PA - And you know, and I think we've seen something very similar with our clients, which is, you know the amount of data and the quality of data and the level of detail that is in there, is shockingly bad.
AB - Yes.
PA - And you have so many companies who are struggling when it comes to the reporting side of things, where they just don't have enough details. So, they're trying to work out basically what number goes into which box and they just don't know, and they have to do all that manual work around to try to get there, and they will get there at some point and they will file a VAT return, but, how confident are they that these figures are accurate is where, again like you, we are concerned about.
AB - Yeah, I think it's the saying of you know, garbage in, garbage out.
PA - Absolutely.
AB - And that there's a common saying and there's a reason for that. And I think if you look at the way the data is coming in as well the focus has obviously been about that tax return, but if we look at the future with regards to intra-GCC, the reporting, the capturing of the tax, most companies have no foundation to be able to improve their solution without a complete redesign and also the issue around, I wouldn’t say the issue, but the requirement to report your data like the FAF report, which I think you know you'll be able to give us some information as to how that is actually changing globally not just with the UAE but the trend globally.
PA - Yes, you know the FAF file I think is a very interesting one right because it reminds us a lot of SAF-T, obviously back in Europe, the Standard Audit File for Tax. And what is also very interesting is if you look at a country like Poland they've just removed the VAT return.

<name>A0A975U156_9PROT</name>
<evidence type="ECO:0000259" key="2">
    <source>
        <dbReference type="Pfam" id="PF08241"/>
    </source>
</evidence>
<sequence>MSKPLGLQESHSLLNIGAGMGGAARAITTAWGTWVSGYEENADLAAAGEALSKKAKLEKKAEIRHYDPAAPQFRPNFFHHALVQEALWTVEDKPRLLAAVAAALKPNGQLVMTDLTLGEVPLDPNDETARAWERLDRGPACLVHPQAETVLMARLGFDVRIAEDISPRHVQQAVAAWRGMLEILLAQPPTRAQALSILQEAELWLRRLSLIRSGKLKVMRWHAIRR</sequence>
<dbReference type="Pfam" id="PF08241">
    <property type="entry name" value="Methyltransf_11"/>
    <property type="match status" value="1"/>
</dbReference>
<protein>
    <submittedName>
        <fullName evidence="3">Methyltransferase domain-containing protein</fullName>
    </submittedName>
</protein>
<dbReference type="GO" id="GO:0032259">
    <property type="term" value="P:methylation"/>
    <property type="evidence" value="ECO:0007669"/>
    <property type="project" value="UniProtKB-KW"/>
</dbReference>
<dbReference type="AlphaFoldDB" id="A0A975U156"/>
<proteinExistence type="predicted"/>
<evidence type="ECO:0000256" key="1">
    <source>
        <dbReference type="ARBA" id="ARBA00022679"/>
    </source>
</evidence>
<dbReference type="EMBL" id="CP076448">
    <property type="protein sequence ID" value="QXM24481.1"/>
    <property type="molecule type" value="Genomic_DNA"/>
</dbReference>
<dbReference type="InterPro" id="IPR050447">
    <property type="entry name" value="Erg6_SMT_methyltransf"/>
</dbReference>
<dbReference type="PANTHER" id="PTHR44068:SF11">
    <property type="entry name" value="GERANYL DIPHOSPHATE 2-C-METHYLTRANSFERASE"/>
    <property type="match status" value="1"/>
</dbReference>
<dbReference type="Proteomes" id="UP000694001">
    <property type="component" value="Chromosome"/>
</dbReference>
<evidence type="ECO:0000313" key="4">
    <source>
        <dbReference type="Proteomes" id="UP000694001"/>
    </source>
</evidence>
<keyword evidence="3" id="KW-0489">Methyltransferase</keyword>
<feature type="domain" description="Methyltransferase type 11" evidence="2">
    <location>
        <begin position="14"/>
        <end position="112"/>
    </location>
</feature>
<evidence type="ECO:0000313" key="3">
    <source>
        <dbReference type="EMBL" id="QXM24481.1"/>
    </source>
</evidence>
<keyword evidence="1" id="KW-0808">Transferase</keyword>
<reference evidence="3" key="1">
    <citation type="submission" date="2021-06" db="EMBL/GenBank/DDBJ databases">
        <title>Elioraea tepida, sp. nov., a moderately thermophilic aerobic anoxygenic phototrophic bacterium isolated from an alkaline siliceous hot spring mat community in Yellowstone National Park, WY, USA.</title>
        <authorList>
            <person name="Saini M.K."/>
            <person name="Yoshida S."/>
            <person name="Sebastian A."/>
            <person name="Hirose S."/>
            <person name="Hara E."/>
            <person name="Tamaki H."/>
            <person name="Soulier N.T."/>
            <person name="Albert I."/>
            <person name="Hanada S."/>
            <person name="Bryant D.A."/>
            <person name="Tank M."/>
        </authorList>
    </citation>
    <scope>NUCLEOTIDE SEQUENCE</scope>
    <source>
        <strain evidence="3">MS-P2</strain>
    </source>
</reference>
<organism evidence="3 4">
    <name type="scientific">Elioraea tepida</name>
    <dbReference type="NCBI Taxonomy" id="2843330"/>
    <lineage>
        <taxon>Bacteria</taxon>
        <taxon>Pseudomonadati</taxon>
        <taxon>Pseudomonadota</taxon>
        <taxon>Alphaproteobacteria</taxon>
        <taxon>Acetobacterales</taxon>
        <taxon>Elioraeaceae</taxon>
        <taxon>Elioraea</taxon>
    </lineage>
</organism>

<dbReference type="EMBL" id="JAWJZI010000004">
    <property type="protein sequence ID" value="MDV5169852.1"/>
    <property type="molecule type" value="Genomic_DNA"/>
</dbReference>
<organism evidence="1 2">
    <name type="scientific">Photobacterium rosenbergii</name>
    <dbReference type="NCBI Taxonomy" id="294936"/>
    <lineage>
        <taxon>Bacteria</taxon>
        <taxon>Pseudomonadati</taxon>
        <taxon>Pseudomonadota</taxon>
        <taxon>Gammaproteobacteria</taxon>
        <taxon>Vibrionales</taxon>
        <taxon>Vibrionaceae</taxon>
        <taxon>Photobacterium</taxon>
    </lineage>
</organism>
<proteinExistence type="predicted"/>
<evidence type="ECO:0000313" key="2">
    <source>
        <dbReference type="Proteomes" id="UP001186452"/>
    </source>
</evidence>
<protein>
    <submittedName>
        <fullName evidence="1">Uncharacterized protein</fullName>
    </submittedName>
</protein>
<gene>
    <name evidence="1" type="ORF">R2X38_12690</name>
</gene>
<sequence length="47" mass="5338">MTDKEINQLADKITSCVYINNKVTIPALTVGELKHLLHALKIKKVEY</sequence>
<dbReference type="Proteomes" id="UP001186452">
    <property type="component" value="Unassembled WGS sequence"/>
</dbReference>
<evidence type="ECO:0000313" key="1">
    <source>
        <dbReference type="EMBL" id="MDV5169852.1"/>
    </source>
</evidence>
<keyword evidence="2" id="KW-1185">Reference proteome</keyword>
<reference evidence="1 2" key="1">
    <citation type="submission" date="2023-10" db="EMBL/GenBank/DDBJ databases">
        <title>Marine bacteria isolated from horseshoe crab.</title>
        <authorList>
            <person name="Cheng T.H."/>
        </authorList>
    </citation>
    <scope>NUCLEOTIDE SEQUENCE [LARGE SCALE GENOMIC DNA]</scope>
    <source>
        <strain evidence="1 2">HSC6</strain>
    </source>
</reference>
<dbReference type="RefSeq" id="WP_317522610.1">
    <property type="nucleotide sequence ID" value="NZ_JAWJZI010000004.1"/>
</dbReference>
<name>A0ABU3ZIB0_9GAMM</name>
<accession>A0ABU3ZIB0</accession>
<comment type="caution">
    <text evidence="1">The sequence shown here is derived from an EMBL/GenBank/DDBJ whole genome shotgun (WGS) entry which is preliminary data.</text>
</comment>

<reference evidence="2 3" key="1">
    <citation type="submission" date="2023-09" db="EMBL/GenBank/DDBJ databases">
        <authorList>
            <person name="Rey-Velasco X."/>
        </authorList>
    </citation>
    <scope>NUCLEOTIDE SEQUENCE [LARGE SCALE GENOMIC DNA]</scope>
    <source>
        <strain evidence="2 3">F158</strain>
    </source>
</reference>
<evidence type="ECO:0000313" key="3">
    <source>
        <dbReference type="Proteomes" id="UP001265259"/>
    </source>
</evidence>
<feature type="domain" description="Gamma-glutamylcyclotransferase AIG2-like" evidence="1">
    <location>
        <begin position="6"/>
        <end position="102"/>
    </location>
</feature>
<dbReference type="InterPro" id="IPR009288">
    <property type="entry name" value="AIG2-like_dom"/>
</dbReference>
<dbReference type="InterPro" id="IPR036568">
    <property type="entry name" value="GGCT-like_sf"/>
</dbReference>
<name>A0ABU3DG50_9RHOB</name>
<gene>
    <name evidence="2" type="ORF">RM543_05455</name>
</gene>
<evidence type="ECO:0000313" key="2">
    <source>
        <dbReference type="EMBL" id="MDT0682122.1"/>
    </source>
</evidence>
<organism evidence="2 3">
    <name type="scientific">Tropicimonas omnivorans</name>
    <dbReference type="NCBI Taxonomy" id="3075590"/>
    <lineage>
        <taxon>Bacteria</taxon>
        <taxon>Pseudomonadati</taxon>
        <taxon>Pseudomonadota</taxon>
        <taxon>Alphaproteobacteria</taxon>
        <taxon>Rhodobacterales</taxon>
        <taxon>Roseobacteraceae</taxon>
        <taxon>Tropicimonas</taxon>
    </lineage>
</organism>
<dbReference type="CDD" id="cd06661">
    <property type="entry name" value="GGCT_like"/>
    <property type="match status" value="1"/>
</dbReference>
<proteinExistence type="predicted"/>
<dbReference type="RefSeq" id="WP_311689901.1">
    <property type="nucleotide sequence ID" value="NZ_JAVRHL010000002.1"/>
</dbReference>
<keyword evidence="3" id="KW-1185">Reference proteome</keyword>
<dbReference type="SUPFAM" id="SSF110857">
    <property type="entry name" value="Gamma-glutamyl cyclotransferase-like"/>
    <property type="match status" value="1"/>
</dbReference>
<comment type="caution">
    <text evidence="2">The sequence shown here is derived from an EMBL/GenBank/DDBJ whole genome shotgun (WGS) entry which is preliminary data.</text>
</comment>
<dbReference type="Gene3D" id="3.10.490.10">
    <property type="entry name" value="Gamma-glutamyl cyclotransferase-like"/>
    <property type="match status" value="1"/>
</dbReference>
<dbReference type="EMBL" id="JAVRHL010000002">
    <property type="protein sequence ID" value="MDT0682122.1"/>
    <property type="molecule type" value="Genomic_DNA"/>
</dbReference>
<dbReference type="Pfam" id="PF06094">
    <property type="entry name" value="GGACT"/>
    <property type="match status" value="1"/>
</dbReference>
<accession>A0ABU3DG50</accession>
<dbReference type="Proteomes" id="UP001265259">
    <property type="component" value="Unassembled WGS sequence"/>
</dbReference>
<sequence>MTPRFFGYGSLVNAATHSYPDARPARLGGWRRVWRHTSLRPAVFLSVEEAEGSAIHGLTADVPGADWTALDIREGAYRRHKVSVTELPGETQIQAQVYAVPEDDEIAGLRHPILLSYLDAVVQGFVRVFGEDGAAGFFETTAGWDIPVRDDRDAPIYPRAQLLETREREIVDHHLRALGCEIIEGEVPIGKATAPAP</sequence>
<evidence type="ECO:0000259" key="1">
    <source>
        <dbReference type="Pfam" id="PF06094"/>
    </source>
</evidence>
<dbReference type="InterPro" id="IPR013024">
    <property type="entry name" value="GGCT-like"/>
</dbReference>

AB - Yea they have just announced, haven’t they?
PA - Because they have SAF-T or the equivalent of SAF-T that they have there. So, at some point, not tomorrow, at some point in this region, a similar trend, will arrive right and we already seen this globally where if you look at the amount of data that tax authorities are asking taxpayers is going increasingly towards the high. It's more data, more often, to a point where probably at some point it will be completely real-time.
AB - Yeah. And I think if you look at it now, you have an audit, they'll go through an archive for certain records, and check with the SAF-T type reporting, every transaction for every customer for every period will be audited.
PA - They have got everything.
AB - Yeah and that, that's so potent they're actually going to be producing the VAT returns for you so there's nowhere to hide, right?
PA - So exactly, and so, and then again begs the question: so, you've implemented VAT right now let's say in the UAE or in Saudi, how can you be future proof for this type of requirement that are going to come ahead? And here, there is two parts of that question: the first one is exactly as you were saying the other countries in the region are going to open up to VAT.
AB - Yeah.
PA - So how ready are you for that and how much work is involved for you to be able to jump and basically configure a new country? Or do you have to redo and then in time commission once again? And or more importantly, then when these kind of requests come in where tax authority wants more data, are you ready from a system point of view?
AB - Exactly. And I think you know a lot of companies will either have implemented something they may be happy with it, they may start seeing the cracks appearing, there may be a little bit concerned about the data in those reports. What do you think companies can do now? So those companies in the UAE and the Kingdom of Saudi Arabia who already have a solution, they may not be happy with it what can they do to potentially say, actually, I want to review this, maybe, some sort of health check or something like this? And those companies, countries rather that are in the other GCC countries that are looking to implement VAT?
PA - So I think that you've got two different cases right. So, if you're already in the UAE and in Saudi, you have done something.
AB - Yeah